Safety Culture, Carbon Policy Debated at EUCG Spring Meeting

ST. LOUIS, May 10 /PRNewswire/ -- The electric utility industry has made tremendous improvement in its safety performance in recent years to the point that a "safety culture" has emerged as one of its most prominent characteristics. Safety, along with a discussion on climate data and carbon policy, was the main focus of industry professionals at EUCG's spring workshop in St. Louis last month.

EUCG, a global association of energy and electric utility professionals, meets semiannually to discuss current and emerging industry issues, share best practices and exchange data for benchmarking purposes. The association is in its 37th year of service to the power generation industry.

"Safety has always been important to electric utilities, but now it is evolving as one of the industry's most distinguishable features, on par with customers, service reliability and shareholders," reported EUCG President Mark Derry of Exelon (NYSE: EXC). "Today, an electric company's culture is as deeply rooted and influenced by its safety performance as a company's excellent customer service or high returns on Wall Street."

Safety performance actually drives, or at least heavily influences, other performance metrics, said George W. Sharp, EUCG vice president of American Electric Power (NYSE: AEP). "Data are emerging that a company's safety performance correlates strongly with other performance measures such as profitability, customer satisfaction and service reliability," reported Sharp. "Excellence is a cultural phenomenon, and our industry is beginning to believe that safety performance may have the greatest impact on achieving a measure of overall quality."

EUCG recently formed a new committee to study electric utility safety, share best practices and develop metrics for EUCG's members to evaluate their safety performance. The Safety and Health Committee is chaired by AEP's Ken McCullough and has attracted significant industry interest during the committee's incubation period.

"Our new safety committee has the potential to become the electric utility industry's go-to organization for safety and health data, benchmarking and best practices," McCullough said. "Our committee members discussed during our spring workshop how our industry has evolved from one that mostly reacted to safety incidents, to one that is very proactive at every level. Our committee discussed how some companies now spend as much time discussing and analyzing safety near misses as they do actual recordable accidents. The industry's culture has truly evolved."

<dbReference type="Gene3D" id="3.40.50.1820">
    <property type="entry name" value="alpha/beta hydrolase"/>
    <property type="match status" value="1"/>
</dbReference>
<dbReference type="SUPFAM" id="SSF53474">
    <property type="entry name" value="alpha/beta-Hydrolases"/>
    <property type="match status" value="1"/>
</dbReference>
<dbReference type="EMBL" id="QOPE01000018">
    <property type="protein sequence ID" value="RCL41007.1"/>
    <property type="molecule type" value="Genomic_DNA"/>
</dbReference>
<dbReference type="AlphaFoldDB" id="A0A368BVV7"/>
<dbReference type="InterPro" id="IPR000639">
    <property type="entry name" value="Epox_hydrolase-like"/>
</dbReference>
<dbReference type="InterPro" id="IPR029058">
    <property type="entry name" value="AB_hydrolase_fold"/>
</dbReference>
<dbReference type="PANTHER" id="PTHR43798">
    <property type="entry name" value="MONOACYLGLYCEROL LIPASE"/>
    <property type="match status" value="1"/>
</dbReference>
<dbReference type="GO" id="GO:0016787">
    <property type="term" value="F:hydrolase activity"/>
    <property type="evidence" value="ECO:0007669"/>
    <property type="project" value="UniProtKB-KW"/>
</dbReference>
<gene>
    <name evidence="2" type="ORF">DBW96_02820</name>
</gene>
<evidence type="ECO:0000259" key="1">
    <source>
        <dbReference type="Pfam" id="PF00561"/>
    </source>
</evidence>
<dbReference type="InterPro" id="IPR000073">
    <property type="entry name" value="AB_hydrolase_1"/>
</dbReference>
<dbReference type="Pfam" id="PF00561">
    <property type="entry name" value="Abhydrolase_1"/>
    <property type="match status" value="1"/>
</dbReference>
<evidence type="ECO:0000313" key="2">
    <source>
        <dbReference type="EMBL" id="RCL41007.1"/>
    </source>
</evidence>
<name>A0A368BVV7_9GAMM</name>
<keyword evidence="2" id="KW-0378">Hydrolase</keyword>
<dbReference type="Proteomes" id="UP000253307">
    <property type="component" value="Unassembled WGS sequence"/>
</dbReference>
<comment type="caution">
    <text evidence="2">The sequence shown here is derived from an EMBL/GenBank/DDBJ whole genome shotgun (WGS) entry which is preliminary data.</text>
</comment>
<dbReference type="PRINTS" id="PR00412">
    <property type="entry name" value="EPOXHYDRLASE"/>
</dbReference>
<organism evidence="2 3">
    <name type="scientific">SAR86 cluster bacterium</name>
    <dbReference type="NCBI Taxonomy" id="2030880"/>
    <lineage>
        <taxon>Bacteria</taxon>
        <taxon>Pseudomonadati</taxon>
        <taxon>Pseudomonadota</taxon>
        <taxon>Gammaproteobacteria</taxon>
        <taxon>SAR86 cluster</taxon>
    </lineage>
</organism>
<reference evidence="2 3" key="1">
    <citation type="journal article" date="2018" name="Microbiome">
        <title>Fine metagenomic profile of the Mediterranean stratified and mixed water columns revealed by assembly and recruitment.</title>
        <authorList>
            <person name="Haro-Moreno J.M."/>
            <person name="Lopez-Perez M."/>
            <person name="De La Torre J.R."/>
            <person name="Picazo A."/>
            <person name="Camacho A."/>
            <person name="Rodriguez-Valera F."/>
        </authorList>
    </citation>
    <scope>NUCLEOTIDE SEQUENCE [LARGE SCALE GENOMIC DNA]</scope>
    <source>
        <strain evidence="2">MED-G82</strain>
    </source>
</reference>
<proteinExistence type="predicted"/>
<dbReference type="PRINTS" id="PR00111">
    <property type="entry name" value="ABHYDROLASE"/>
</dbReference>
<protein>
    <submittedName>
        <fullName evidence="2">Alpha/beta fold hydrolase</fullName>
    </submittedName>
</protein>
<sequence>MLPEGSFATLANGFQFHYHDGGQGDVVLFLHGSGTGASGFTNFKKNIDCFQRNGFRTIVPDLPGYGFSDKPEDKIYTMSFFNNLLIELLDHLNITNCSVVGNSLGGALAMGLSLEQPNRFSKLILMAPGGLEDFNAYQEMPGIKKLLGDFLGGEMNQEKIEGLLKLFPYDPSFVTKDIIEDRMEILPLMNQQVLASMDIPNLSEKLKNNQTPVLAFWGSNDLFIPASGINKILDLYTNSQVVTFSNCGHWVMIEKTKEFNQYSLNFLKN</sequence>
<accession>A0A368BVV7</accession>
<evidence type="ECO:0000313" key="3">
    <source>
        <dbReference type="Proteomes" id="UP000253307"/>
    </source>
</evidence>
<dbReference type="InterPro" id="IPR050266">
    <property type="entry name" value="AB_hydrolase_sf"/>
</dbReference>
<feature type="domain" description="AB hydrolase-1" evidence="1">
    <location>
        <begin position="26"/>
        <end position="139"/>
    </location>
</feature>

Thomas R. Voss, president and chief executive officer of Ameren (NYSE: AEE), provided the workshop's welcome address to the more than 150 industry participants.

The keynote for the workshop was provided by Dr. Robert Peltier, editor-in-chief of Power magazine. Peltier's address, "Climate Change Science: The Science is Scuttled," presented an engineer's view of the means and methods behind the collection, analysis, interpretation and communication of climate data. Power is planning to publish a series of articles based on Dr. Peltier's research and investigation into the climate science debate, and his presentation gave workshop participants a preview.

EUCG's industry committees reported that sharing best practices continues to be one of the most popular features of EUCG membership. "The Nuclear Committee invited Kunita Gear of Express Scripts to provide examples of best practices from the prescription medicine industry. We believe that the potential for best practice sharing isn't realized unless you include an examination of other industries' approaches and ideas," said David Ward, Nuclear Committee chair from Duke Energy (NYSE: DUK). "We will continue to invite other industries to our workshops in an effort to cross-pollinate our knowledge base."